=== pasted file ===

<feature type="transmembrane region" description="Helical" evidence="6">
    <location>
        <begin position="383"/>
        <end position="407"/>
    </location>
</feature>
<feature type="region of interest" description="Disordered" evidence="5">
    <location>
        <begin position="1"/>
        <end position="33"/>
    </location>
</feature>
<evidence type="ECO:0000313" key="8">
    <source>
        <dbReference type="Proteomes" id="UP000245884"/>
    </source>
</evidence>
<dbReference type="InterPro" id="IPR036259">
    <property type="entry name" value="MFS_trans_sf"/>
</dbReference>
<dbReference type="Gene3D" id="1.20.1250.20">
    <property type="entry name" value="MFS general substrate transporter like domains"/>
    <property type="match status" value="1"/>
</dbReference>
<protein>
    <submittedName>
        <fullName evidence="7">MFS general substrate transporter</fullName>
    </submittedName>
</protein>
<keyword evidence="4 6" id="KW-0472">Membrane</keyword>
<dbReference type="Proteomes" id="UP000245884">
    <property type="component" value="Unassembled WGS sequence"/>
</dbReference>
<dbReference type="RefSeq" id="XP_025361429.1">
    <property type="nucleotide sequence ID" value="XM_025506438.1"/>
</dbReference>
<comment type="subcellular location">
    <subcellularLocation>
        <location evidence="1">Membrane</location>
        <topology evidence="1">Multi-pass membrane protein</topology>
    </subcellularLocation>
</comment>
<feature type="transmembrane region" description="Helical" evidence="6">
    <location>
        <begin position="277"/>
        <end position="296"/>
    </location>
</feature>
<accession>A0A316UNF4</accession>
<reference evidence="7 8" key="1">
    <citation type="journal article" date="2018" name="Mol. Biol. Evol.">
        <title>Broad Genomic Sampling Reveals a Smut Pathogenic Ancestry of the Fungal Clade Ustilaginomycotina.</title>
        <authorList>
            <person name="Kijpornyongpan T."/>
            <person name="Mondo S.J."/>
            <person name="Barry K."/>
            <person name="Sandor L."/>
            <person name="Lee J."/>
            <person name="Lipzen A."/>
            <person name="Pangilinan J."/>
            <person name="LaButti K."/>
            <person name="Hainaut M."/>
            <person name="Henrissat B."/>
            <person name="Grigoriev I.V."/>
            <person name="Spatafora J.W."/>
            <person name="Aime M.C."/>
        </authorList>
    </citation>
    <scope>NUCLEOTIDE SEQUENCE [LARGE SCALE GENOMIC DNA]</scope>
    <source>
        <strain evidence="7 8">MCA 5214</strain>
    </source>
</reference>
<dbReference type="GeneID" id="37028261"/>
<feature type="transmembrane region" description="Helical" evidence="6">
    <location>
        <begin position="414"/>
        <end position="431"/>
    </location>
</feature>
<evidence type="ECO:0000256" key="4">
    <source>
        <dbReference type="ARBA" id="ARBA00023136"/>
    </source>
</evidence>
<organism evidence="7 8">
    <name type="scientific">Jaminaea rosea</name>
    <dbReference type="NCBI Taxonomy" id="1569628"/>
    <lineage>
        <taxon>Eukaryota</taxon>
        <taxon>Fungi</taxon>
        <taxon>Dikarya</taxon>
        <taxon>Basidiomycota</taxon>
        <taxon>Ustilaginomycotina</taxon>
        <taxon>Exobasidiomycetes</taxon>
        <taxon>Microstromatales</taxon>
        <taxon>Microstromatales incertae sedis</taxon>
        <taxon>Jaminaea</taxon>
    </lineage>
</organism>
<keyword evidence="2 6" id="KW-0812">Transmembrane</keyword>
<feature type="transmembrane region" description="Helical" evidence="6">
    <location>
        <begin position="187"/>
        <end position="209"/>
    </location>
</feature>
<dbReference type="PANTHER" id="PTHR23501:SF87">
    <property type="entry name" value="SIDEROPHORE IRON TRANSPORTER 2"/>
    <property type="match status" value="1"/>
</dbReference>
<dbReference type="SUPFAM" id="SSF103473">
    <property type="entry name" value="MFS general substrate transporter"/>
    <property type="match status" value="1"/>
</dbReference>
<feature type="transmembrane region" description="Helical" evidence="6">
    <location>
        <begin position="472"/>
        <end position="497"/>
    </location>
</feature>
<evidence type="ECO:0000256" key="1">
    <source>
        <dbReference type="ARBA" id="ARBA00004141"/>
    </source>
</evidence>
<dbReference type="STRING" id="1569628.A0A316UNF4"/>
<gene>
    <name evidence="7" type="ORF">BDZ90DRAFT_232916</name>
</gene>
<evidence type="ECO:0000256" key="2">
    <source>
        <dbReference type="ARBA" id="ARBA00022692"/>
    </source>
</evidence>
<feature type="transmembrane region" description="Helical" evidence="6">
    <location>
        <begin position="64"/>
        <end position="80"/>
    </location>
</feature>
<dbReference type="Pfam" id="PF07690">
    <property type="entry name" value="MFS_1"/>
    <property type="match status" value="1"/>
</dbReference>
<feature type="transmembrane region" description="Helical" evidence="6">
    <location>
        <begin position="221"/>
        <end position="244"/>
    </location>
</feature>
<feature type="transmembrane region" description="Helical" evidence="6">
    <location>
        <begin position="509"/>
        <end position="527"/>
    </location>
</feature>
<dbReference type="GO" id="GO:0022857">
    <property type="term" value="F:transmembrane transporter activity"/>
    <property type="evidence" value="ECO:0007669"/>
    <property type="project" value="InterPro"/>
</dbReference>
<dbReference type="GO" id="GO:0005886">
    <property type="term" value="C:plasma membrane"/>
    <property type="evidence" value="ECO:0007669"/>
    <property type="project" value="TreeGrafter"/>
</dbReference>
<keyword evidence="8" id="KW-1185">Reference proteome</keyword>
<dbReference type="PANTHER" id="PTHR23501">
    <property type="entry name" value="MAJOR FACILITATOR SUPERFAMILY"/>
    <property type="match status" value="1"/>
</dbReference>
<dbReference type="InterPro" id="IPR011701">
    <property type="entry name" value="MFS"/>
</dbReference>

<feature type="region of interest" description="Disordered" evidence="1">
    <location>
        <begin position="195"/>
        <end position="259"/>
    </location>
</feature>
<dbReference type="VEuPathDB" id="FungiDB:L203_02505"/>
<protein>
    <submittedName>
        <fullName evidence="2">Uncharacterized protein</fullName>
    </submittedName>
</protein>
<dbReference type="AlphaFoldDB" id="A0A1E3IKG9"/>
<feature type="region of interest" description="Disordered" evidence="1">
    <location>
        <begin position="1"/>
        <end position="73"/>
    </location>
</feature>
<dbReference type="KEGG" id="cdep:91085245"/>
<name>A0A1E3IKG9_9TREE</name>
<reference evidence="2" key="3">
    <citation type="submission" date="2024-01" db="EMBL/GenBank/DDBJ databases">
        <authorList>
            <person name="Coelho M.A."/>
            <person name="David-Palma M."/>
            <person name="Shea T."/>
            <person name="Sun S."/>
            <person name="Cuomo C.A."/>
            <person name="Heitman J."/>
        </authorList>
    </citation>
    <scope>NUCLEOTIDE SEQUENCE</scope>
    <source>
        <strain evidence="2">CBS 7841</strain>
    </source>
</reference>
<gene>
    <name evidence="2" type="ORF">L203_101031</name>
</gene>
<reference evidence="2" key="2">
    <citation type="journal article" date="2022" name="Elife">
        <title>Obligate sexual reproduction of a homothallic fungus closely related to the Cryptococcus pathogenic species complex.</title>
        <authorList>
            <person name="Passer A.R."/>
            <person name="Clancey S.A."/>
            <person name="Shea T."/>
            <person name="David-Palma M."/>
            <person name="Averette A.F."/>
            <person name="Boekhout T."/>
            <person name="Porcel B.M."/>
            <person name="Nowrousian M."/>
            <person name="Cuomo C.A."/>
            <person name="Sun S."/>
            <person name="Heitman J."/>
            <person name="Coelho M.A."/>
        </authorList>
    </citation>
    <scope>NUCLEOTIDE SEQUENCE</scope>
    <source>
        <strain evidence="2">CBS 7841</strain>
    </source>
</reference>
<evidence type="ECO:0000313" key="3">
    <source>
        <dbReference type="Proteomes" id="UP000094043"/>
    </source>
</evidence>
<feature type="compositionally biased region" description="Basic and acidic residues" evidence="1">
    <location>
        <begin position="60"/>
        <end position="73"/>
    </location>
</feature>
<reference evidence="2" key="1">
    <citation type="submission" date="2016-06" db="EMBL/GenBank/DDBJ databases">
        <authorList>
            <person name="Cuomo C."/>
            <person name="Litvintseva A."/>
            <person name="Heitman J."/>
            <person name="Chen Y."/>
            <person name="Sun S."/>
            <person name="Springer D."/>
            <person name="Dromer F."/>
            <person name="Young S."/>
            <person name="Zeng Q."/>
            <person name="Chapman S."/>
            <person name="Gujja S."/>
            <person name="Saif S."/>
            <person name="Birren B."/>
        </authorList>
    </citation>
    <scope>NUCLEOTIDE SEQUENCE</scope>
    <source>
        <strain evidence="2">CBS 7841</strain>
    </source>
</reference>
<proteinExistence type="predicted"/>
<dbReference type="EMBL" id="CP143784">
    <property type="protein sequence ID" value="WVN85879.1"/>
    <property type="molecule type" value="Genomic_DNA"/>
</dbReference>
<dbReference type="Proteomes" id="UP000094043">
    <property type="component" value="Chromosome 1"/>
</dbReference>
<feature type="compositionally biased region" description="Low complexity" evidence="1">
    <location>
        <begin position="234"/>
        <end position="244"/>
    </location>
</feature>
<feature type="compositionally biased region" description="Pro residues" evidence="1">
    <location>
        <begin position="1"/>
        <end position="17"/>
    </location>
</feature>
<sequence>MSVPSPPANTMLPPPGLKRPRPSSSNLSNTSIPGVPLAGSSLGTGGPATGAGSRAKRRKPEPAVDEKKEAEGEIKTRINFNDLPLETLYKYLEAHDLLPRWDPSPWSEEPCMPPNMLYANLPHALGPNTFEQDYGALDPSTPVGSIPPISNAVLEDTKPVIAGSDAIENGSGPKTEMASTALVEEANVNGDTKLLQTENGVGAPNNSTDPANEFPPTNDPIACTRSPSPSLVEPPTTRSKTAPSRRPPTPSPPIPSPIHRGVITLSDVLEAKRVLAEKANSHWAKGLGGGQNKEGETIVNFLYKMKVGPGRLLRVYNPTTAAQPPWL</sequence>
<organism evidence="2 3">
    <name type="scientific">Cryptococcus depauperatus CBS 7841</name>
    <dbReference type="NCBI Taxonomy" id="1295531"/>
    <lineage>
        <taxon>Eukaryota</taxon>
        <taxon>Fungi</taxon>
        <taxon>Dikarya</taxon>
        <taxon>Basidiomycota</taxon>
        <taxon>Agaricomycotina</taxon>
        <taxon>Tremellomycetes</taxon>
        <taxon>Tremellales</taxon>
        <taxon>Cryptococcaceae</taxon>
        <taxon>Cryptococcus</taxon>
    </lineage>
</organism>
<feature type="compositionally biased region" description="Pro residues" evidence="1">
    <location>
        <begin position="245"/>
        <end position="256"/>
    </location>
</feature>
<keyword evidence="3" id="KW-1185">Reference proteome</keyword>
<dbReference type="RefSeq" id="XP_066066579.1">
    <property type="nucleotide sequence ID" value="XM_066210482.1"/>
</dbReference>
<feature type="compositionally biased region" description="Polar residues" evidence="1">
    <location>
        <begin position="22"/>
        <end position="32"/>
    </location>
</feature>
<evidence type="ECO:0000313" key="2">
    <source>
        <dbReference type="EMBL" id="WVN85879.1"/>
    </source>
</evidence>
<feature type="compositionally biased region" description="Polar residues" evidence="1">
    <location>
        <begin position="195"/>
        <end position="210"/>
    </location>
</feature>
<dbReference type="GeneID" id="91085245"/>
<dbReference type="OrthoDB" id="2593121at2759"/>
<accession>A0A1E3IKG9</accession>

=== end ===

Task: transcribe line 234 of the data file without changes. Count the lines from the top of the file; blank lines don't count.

    <scope>NUCLEOTIDE SEQUENCE</scope>